Rims designed for use with rim brakes provide a smooth parallel braking surface, while rims meant for use with disc brakes or hub brakes sometimes lack this surface.

The Westwood pattern rim was one of the first rim designs, and rod-actuated brakes, which press against the inside surface of the rim were designed for this rim. These rims cannot be used with caliper rim brakes.

The cross-section of a rim can have a wide range of geometry, each optimized for particular performance goals. Aerodynamics, mass and inertia, stiffness, durability, tubeless tire compatibility, brake compatibility, and cost are all considerations. If the part of the cross-section of the rim is hollow where the spokes attached, as in the Sprint rim pictured, it is described as box-section or double-wall to distinguish it from single-wall rims such as the Westwood rim pictured.[9] The double wall can make the rim stiffer. Triple-wall rims have additional reinforcement inside the box-section.

Aluminum rims are often reinforced with either single eyelets or double eyelets to distribute the stress of the spoke. A single eyelet reinforces the spoke hole much like a hollow rivet. A double eyelet is a cup that is riveted into both walls of a double-walled rim.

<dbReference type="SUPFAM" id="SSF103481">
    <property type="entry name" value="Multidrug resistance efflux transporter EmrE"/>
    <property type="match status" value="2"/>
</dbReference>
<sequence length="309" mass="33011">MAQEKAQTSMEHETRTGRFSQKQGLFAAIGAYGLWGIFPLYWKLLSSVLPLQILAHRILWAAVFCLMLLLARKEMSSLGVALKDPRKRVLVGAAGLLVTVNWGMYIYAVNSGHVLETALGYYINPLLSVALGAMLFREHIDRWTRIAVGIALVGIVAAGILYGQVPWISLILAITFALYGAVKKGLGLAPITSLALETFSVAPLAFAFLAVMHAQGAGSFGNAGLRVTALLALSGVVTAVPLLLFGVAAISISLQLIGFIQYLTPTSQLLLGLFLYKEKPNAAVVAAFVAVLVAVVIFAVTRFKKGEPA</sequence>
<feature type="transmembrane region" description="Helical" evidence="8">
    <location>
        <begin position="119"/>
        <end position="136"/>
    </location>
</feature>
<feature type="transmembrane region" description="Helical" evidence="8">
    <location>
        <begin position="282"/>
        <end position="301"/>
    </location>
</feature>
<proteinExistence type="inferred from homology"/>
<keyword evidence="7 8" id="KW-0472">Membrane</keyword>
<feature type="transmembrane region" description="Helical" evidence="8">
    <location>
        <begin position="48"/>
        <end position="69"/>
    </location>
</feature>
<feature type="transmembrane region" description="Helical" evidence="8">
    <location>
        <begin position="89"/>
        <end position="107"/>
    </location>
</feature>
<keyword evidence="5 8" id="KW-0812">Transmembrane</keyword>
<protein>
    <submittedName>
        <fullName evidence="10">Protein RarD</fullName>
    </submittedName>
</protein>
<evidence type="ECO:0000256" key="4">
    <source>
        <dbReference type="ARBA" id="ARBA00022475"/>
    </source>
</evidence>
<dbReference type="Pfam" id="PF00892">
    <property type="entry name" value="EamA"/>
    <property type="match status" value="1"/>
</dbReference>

Clincher rims

Fitting rim tape around 26 inch wheel (MTB). Rim tape protects the bicycle wheel’s inner tube from spoke holes, which will puncture the tube if exposed inside the rim.

Most bicycle rims are "clincher" rims for use with clincher tires. These tires have a wire or aramid (Kevlar or Twaron) fiber bead that interlocks with flanges in the rim. A separate airtight inner tube enclosed by the rim supports the tire carcass and maintains the bead lock. If the inner part of the rim where the inner tube fits has spoke holes, they must be covered by a rim tape or strip, usually rubber, cloth, or tough plastic, to protect the inner tube.

An advantage of this system is that the inner tube can be easily accessed in the case of a leak to be patched or replaced.

The ISO 5775-2 standard defines designations for bicycle rims. It distinguishes between

  1. Straight-side (SS) rims
  2. Crochet-type (C) rims
  3. Hooked-bead (HB) rims

Traditional clincher rims were straight-sided. Various "hook" (also called "crochet") designs emerged in the 1970s to hold the bead of the tire in place,[10][11] allowing high (6–10 bar, 80–150 psi) air pressure.

Tubular or sew-up rims